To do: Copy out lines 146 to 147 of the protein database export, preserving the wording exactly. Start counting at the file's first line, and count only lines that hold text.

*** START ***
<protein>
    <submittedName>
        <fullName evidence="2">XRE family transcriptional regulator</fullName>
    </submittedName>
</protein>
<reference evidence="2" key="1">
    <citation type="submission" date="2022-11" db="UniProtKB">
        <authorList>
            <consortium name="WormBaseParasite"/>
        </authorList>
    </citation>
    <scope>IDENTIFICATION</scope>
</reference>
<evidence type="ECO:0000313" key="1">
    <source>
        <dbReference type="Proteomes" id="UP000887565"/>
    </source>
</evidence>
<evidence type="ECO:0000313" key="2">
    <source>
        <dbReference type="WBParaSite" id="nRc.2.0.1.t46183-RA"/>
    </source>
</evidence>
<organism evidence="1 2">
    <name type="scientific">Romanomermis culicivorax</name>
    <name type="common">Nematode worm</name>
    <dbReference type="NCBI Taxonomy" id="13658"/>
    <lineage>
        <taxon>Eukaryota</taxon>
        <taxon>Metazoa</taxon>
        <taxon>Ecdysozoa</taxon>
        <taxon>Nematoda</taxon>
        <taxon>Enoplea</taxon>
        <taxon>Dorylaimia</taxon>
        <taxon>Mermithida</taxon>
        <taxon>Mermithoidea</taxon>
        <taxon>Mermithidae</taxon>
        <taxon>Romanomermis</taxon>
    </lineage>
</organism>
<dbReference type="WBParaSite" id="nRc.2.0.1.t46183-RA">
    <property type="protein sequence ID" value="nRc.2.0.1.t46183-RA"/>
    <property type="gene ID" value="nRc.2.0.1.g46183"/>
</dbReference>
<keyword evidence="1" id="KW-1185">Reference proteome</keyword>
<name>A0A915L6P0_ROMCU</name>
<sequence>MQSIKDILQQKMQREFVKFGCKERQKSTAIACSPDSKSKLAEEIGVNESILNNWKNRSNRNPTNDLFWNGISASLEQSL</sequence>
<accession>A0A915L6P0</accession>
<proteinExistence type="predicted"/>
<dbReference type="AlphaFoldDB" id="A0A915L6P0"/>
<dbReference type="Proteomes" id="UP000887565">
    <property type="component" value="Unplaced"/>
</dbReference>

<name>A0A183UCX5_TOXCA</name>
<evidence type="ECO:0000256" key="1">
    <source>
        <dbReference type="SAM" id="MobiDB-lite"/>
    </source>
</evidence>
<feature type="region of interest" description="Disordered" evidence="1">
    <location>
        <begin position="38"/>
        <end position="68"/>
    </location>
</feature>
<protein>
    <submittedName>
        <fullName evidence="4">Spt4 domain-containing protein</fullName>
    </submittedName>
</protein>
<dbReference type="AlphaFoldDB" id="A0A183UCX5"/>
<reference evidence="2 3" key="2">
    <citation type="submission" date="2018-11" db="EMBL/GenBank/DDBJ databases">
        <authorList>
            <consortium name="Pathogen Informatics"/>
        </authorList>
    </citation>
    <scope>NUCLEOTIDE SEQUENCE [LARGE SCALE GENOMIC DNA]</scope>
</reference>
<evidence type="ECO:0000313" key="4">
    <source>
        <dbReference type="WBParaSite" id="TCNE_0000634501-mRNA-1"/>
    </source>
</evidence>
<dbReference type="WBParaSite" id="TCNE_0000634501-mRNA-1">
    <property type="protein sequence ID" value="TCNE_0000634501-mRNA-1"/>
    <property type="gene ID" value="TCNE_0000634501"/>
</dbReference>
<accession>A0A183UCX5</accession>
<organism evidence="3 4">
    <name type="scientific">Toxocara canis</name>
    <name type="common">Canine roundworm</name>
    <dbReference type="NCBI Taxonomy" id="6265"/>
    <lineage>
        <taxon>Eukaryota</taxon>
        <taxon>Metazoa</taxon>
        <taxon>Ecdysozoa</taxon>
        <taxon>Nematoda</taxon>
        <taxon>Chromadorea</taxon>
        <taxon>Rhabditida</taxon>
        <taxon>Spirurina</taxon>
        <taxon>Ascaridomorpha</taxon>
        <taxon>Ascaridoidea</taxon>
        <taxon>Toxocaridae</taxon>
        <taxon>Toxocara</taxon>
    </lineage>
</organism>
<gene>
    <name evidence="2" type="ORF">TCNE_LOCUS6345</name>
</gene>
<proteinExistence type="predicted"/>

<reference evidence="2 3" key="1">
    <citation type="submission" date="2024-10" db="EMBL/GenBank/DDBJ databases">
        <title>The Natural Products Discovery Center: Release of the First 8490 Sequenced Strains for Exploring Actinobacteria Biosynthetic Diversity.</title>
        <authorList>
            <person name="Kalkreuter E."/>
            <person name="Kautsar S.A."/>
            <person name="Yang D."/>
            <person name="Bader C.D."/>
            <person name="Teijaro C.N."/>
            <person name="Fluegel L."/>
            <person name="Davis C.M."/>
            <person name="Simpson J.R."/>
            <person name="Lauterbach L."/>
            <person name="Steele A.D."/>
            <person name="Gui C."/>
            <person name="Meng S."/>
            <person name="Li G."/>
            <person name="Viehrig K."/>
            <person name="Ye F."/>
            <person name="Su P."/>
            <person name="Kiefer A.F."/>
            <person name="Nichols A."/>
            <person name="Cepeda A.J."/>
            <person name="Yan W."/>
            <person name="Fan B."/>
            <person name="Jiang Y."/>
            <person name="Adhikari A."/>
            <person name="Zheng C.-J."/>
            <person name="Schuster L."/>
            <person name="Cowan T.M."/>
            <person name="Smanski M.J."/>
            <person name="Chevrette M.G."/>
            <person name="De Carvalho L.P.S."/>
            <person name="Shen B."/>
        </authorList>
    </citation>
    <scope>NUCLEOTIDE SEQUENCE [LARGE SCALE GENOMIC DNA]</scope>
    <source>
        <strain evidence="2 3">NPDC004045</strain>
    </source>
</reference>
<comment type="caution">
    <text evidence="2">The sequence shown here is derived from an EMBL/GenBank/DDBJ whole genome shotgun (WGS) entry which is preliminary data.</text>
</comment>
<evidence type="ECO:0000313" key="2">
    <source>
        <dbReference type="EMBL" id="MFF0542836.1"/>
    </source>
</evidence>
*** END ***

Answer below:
        </authorList>
    </citation>